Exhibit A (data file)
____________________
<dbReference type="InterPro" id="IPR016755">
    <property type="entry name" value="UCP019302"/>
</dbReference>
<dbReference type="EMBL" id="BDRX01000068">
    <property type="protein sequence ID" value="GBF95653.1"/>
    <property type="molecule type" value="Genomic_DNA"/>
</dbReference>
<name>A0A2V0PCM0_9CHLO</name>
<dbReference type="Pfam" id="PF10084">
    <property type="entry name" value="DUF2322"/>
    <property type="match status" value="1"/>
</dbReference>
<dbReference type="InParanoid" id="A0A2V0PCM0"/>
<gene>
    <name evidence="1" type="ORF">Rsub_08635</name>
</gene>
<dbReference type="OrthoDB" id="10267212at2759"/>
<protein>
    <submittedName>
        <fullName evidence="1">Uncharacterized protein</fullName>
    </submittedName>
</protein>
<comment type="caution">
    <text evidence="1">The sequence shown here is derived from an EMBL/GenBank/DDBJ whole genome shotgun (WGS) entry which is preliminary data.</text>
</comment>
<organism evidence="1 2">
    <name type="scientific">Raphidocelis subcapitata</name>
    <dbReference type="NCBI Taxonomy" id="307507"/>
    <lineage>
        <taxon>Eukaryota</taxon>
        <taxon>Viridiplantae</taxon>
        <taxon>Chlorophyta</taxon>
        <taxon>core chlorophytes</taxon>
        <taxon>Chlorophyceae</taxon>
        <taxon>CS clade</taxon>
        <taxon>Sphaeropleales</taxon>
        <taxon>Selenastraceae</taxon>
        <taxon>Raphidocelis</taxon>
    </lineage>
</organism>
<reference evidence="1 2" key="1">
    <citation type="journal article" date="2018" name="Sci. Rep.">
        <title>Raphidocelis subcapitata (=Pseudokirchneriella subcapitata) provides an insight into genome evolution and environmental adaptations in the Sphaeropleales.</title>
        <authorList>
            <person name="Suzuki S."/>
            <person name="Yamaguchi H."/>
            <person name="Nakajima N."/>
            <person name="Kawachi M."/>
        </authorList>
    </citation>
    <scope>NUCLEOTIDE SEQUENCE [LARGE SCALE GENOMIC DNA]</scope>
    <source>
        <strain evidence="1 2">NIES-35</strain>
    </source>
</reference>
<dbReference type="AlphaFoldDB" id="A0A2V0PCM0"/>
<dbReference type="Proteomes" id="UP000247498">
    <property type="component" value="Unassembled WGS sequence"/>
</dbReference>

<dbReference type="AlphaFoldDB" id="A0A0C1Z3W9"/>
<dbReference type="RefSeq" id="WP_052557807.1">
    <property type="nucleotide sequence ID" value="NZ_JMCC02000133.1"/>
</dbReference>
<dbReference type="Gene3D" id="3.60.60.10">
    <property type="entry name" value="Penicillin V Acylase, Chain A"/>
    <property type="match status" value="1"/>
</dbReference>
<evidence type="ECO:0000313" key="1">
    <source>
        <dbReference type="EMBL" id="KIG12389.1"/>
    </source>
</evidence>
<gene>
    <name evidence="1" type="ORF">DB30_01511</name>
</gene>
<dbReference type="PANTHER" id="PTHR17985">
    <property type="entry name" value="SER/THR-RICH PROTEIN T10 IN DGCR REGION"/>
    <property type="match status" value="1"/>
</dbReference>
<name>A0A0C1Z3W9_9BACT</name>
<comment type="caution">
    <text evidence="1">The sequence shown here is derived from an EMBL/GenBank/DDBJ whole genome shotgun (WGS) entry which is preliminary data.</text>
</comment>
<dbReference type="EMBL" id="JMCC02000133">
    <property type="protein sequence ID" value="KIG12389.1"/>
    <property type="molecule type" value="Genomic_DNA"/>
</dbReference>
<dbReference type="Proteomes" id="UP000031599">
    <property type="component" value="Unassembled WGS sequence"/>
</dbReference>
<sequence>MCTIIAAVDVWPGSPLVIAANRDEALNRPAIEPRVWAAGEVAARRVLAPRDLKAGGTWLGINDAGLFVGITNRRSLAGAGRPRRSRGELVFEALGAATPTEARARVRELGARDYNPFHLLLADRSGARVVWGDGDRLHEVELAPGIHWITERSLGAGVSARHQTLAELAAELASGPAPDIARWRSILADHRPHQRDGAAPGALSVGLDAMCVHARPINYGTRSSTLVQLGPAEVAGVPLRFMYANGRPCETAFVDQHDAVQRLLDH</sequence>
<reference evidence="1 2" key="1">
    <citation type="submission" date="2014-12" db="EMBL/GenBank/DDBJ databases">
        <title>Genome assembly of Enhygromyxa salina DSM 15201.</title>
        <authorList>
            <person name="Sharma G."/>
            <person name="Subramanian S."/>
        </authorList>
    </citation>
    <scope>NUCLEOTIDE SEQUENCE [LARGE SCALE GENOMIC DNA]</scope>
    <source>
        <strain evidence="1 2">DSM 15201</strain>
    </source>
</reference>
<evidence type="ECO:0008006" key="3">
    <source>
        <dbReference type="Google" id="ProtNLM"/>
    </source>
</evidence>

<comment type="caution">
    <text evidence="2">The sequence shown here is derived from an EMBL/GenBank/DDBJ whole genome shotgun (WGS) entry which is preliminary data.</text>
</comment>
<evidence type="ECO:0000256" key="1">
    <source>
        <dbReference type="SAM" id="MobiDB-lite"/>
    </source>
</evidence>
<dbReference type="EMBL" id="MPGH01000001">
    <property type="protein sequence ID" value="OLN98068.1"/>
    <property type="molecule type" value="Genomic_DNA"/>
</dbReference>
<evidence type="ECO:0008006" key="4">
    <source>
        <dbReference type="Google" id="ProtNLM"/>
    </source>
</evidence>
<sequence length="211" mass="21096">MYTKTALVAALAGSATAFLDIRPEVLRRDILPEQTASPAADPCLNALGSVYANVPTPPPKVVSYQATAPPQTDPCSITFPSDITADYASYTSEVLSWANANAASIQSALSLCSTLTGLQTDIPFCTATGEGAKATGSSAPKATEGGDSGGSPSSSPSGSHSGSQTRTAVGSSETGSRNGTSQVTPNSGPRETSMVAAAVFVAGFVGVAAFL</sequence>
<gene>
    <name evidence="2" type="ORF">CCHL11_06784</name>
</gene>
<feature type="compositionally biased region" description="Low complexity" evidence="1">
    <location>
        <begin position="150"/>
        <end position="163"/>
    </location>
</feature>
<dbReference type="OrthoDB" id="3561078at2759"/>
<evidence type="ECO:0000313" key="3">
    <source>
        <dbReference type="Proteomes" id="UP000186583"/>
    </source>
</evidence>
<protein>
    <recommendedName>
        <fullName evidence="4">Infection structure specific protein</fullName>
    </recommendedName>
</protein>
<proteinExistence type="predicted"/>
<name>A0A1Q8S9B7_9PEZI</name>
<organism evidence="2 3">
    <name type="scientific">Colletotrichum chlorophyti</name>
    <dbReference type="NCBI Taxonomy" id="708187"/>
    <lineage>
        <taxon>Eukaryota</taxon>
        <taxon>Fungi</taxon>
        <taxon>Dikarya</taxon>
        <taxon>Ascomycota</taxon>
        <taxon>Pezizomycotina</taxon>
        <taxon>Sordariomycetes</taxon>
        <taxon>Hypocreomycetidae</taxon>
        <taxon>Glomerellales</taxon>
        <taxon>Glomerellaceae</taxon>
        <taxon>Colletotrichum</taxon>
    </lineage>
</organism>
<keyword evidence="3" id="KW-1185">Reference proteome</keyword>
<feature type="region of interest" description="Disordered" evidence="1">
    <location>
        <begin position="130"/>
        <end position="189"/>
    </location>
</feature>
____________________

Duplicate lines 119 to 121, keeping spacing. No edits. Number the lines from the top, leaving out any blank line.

    <property type="protein sequence ID" value="OLN98068.1"/>
    <property type="molecule type" value="Genomic_DNA"/>
</dbReference>